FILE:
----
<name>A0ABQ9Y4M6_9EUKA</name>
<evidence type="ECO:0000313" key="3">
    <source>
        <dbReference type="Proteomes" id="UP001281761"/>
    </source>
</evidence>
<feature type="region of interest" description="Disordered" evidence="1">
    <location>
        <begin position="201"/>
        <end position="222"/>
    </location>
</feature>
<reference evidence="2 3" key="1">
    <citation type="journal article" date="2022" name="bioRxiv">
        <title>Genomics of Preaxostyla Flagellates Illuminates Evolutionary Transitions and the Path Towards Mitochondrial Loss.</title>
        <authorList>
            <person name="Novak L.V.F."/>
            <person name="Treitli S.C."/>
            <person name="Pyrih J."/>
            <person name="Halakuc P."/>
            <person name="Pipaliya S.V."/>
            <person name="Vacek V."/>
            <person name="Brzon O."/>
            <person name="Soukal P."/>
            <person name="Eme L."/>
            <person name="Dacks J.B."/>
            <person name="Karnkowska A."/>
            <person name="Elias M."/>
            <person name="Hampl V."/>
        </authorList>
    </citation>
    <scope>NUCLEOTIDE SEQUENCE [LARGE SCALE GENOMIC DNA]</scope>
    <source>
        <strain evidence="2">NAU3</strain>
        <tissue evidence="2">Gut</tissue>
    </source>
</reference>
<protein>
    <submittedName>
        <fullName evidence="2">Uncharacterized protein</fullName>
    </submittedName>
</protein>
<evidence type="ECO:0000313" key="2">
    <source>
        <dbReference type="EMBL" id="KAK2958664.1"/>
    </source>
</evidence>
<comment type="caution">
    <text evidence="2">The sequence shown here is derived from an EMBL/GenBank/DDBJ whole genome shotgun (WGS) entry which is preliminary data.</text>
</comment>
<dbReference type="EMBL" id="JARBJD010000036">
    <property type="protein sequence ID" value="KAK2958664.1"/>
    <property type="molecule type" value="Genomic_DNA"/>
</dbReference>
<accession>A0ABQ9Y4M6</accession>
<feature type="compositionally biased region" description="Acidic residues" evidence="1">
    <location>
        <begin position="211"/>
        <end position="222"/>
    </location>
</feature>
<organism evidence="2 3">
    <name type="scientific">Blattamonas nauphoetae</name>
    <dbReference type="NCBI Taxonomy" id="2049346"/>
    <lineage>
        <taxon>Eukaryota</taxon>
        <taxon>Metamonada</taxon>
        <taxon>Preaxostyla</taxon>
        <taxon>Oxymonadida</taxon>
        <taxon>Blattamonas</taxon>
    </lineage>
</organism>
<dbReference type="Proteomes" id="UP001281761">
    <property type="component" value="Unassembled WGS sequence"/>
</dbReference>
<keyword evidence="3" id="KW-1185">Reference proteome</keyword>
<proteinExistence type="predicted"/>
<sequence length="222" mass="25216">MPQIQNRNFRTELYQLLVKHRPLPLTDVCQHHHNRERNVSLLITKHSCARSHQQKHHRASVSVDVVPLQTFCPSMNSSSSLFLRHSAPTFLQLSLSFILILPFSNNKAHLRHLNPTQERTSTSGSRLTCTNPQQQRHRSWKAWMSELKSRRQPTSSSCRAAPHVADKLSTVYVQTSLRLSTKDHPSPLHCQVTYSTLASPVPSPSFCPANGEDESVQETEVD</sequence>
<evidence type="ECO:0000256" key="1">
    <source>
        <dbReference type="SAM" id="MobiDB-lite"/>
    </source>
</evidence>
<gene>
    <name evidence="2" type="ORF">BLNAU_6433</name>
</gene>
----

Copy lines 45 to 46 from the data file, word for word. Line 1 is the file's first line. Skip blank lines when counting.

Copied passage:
        <dbReference type="EMBL" id="KAK2958664.1"/>
    </source>